Whether you drive a soccer-mom mini-van, a car, truck, or SUV, make sure your kiddos are safe on the road. Their age, weight, height, and developmental level need to be considered when choosing the kind of child safety restraints (car seat) they need or even when they are ready to move to the front seat.
Car Seat Safety by the Numbers:
- 1962: First car seat was made available.
- 1971: The National Highway Traffic Safety Administration (NHTSA) developed federal standards for car seats. 2021 is their 50th anniversary!
- 1,500 children per day ride unbuckled into a car seat.
- Around 50% of all child safety seats are improperly installed.
- Approximately 90% of car seats are used incorrectly.
Forward or back?
The American Academy of Pediatrics and the NHTSA both recommend that it’s safest when children stay in back-seat, rear-facing car seats as long as possible. When car seats are installed and used correctly they reduce fatal injuries from crashes—by more than 70% when buckled in convertible/infant car seats and more than 50% in booster seats.
Ages and Stages
If your child’s car seat is the same one they’ve been using for years, don’t assume it is still a good fit for them. Follow the manufacturer’s guidelines for age, height/weight, and your child’s specific developmental needs. NHTSA has a handy car seat finder tool to help you find the best fit. (Children with special needs may require special seats. Discuss this with your doctor.)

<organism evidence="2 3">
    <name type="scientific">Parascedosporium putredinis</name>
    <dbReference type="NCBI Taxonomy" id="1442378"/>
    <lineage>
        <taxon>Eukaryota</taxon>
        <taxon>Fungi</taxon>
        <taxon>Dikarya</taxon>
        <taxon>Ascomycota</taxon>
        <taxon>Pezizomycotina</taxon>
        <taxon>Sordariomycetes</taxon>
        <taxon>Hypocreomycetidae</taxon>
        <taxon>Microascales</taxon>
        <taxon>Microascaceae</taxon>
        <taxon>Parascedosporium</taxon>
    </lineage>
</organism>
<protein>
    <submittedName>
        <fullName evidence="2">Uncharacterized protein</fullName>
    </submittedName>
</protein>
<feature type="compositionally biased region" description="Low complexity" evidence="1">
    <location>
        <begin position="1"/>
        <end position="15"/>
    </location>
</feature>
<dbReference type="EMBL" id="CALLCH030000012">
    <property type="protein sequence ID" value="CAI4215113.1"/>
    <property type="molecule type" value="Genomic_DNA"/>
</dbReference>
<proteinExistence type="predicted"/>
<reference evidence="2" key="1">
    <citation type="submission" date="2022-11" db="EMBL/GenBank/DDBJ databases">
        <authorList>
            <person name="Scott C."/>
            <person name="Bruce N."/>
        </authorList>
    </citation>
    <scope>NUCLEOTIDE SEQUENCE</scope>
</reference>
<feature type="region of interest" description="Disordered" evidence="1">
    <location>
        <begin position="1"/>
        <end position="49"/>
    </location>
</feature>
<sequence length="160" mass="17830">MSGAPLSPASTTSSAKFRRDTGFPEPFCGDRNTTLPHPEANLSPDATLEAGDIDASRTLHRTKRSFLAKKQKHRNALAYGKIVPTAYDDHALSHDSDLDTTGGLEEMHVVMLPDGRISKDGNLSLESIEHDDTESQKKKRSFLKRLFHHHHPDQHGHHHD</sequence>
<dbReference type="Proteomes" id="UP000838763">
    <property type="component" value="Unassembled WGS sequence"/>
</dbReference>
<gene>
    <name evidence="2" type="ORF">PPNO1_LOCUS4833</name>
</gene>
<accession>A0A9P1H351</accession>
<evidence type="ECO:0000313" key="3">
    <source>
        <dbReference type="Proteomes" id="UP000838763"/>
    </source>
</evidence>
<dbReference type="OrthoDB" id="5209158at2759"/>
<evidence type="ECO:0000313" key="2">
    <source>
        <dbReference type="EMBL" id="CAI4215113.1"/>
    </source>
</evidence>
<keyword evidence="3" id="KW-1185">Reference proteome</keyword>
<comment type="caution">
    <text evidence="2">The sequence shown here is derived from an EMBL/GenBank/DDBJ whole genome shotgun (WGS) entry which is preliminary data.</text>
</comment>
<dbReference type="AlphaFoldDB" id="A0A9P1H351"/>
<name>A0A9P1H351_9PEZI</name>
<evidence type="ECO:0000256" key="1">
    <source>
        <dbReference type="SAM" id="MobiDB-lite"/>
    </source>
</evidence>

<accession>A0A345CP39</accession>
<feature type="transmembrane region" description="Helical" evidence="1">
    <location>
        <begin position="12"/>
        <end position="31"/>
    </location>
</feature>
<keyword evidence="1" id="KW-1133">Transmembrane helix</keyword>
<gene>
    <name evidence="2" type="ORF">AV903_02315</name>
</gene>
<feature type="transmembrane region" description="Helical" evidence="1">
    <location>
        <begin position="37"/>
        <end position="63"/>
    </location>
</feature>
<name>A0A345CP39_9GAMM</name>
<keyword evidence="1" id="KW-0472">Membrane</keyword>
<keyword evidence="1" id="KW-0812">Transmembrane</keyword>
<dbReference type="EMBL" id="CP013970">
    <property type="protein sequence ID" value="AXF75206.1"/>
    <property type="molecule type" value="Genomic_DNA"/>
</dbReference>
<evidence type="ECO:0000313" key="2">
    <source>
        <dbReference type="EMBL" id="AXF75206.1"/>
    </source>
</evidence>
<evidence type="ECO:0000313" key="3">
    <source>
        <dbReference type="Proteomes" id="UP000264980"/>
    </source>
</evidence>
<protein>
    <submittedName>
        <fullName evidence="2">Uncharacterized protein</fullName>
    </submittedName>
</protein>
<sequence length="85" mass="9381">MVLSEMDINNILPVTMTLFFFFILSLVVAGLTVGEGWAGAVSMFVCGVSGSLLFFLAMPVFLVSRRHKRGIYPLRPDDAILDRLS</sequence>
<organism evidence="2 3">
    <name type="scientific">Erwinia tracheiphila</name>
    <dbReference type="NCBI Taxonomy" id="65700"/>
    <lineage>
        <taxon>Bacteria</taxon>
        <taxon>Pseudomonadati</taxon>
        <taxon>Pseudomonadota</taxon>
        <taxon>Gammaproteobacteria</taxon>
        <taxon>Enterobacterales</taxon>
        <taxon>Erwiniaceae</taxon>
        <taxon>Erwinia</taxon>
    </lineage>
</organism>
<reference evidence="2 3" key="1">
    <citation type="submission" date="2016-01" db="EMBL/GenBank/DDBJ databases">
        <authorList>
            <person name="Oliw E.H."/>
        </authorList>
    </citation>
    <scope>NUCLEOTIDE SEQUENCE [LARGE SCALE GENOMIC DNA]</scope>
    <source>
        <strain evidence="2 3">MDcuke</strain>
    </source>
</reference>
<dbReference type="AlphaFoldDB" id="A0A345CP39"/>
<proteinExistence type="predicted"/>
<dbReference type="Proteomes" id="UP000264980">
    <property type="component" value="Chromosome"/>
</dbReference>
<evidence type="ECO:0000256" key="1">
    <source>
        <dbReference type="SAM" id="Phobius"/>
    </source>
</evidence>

These are the general guidelines:
- Rear-facing until your child reaches top height/weight limit as listed in the instructions from your car seat’s manufacturer
- Forward-facing with harness and tether until your child reaches top height/weight limit as listed in the instructions from your car seat’s manufacturer
- Booster seats until at least age eight or child is about 4’9″
- Seat belts and back seat until 13 years
Never purchase a used car seat—if it had been in an accident it would no longer offer adequate protection and it may have even been recalled. Register your car seat after purchasing it so you can be notified in case of a recall.
In the winter months, warm up the car so you can remove your child’s bulky winter coat before buckling him into the car seat. When car seat straps are buckled over layers of heavy clothing, they don’t fit properly.
To mat or not to mat?
What do you do about the mess your child leaves strewn around the seat—from Cheerios to cracker crumbs and some things you can’t even identify? Don’t purchase a seat protector mat, car seat cover, or any third-party accessory without checking with your car seat manufacturer. According to Consumer Reports, “aftermarket products are not approved for use with child car seats.” So although it might help keep your car tidy, call your car seat manufacturer or check their website for FAQs about third-party products—or purchase one made by your car seat’s manufacturer because it has been tested and approved for use with your car seat.
Find a car seat safety check near you to make sure your child car seats are correctly installed for your vehicle’s safety features and that the kids are buckled in correctly.